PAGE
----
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I'll admit, I was worried about after the season four's lacklustre and confused opening episode. The fact that it followed an equally all-over-the-place one-off special was enough to make me really, really worried.

Thankfully, the season's second episode put my fears to rest. was Sherlock back on top form.

SPOILERS for Sherlock, season 4, episode 2, follow below. Please proceed with whatever level of caution you deem necessary.

After the events of "The Six Thatchers", the episode finds out titular hero (played by ) still grieving the death of () and unhappily estranged from (). As is often the case when things aren't going well for the genius detective, he goes off the rails. By his own admission, Holmes is "off his tits" for most of the episode, shacked up in 221B Baker Street with a skeevy drug dealer; ranting, hallucinating and occassionally firing a handgun.

In all honesty, he's not doing too great.

As you might expect for a recent widower, John Watson isn't doing brilliantly either. He's in therapy and living with near-constant hallucinations of his deceased wife.

The detective duo are brought together by villain-of-the-week , played with devilish delight by the reliably excellent . In his appearance in the original Sherlock stories, Smith was an expert poisoner conned by the detective into admitting his crimes. On screen, Smith is a devious entrepreneur, philanthropist and celebrity whom Sherlock believes is a serial killer hiding in plain sight.

Toby Jones' Smith is an unsettling presence, we first meet him early on, confessing to a room full of journalists and businessmen (and his own daughter) that he's going to kill someone. The problem? All the attendees have been injected with a solution that will wipe their memories. A bit far fetched, perhaps, but the memory loss is a useful tool. Smith's daughter approaches Sherlock with a hastily-written, half-remembered note that she wrote before losing her memory of what her father had said asks him to find out who he has killed - or who he will kill.

That leads Sherlock to finger Smith as a serial killer - believing the person he wants to kill is "anyone".

If you're British, you'll know that Smith's creepy performance had more than shades of Jimmy Saville, and not just because of his Northern accent. For those of you lucky enough to not to know, Saville was a once-beloved entertainer and philanthropist who got away with decades of abuse against innumerable children and adults thanks to a cosy relationship with the authorities and the same technique his fictional counterpart uses - hiding in plain sight.

The episode keeps you guessing about whether or not Sherlock's drug-addled public accusations against Smith are right - but then again, Sherlock is always right. The detective plays the long con here, winding up in one of Smith's hospital, allowing the bad guy to pull the classic move of confessing his crimes to what he assumes is a dying man.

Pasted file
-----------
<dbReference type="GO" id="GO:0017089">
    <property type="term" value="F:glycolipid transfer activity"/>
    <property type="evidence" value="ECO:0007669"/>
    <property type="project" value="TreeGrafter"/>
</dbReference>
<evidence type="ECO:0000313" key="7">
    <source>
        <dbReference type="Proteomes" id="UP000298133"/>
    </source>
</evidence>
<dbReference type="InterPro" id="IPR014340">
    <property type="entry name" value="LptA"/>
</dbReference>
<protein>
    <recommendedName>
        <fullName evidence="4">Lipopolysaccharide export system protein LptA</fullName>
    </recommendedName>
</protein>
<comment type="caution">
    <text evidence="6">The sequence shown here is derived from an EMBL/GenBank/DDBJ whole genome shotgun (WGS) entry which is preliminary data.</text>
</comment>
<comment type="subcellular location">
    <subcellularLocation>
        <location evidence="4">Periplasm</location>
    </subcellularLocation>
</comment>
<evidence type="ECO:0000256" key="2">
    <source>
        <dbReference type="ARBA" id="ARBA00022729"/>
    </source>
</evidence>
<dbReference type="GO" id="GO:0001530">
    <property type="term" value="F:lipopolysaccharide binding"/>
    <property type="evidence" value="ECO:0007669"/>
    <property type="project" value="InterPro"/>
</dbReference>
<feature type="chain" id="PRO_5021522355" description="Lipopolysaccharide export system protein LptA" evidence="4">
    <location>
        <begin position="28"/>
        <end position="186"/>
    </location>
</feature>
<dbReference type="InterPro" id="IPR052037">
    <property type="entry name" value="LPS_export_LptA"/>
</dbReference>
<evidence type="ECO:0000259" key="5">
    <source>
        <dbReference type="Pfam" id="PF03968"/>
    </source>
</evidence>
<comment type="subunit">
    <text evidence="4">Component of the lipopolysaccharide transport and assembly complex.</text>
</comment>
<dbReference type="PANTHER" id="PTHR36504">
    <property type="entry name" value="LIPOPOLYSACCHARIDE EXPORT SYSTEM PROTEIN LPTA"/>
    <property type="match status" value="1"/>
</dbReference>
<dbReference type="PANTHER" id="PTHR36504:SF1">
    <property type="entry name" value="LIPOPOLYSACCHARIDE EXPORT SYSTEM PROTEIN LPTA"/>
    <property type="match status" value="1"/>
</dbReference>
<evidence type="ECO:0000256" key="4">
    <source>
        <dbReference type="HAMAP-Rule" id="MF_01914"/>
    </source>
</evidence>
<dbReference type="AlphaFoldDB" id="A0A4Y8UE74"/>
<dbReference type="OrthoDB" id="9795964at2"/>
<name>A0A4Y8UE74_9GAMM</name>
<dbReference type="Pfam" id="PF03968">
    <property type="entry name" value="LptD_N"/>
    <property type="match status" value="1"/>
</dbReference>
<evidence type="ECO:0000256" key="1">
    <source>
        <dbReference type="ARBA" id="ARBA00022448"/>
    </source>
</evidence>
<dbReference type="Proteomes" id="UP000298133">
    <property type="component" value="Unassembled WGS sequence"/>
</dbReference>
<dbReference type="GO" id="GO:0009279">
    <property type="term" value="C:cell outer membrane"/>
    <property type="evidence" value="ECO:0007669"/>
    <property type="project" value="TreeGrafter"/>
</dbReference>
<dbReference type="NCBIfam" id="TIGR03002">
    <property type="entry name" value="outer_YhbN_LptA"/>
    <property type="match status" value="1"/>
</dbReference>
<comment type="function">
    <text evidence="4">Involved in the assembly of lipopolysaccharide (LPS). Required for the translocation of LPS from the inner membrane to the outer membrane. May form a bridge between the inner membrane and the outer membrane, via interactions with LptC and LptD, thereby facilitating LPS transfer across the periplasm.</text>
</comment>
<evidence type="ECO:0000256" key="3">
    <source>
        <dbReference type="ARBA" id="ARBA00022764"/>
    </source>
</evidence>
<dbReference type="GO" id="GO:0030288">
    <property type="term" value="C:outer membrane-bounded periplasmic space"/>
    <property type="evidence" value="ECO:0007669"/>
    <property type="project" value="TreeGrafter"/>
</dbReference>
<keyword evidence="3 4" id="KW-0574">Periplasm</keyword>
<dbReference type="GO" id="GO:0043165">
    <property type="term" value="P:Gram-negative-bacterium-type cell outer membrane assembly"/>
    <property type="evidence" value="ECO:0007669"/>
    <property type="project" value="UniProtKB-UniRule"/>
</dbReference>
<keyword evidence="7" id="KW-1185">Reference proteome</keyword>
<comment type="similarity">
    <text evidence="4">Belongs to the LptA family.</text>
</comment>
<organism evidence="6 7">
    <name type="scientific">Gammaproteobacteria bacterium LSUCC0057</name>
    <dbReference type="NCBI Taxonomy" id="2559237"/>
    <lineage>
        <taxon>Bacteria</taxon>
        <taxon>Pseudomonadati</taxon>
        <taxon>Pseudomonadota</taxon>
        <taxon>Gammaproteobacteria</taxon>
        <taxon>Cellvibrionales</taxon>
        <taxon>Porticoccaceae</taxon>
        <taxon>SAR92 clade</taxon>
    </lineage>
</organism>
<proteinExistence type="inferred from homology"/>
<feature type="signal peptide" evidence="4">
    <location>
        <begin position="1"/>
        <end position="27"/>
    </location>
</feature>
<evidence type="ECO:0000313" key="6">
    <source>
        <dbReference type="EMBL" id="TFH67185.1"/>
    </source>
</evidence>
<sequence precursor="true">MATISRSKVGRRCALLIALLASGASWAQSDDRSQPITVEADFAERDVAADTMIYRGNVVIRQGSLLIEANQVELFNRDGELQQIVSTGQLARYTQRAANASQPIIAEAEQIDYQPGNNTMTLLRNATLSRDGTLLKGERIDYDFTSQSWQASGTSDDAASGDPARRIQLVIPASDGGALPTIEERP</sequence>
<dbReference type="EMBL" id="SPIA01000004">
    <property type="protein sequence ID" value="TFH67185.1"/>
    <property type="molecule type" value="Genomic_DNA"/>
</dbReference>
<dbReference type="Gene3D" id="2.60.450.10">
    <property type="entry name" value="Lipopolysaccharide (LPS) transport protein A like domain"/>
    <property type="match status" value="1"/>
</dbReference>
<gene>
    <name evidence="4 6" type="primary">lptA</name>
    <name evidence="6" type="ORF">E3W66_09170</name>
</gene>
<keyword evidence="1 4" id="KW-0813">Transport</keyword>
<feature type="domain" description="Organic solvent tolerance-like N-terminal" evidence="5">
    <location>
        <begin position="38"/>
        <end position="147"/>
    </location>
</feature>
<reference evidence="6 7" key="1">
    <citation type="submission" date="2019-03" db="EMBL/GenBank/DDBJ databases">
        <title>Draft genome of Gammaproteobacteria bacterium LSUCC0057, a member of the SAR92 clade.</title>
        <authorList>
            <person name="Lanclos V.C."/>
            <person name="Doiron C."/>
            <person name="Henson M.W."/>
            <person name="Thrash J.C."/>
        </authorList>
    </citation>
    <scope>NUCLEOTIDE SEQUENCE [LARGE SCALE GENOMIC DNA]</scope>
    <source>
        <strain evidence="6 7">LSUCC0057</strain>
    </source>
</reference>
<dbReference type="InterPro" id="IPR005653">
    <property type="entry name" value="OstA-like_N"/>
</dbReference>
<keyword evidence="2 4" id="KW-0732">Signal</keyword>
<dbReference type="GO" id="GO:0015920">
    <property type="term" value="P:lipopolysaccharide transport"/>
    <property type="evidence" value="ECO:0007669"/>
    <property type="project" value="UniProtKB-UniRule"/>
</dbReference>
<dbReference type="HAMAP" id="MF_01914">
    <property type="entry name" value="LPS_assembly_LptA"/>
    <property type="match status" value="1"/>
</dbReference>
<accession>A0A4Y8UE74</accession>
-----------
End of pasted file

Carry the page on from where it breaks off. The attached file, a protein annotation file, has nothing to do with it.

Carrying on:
In between times, the episode gives us some brilliant moments with Mrs. Hudson, who rocks up to John's therapists' house in her Aston Martin before explaining to John just how she can afford it:

We also see Mycroft (mis)using state surveillance facilities to spy on his dear brother, and hear yet more references to the mysterious Sherrinford. But that doesn't pay off as we all expected...

Through all that, we find out that even in Sherlock's drug-addled state he can foresee everyone's every move - he arranges for John, Mrs. Hudson, himself and Molly to convene at John's therapist's house two weeks in advance. It's almost like he's playing chess and everyone else is just a piece moving on his board.

At the episode's end, we know that Sherlock's long con worked. Culverton Smith is happily confessing to Lestrade, hoping to "break America", leaving the big revelation to the episode's final moments...and what a revelation it is!

John's therapist is not who she seems. She's also "E", the woman on the bus who flirts with - and then texts - John in "The Six Thatchers" and also pretends to be Culverton Smith's troubled daughter. She reveals herself at the episode's end as Eurus (or Euros) Holmes, sister to Sherlock and Mycroft and, evidently, a master of disguise.

The episode ends with the barrel of her gun, and now we have to wait a week to find out just what she has in store for her brothers. It's safe to say that it won't be good.

What did you think of "The Lying Detective, and what's in store for the episode's finale? Let me know in the comments below!

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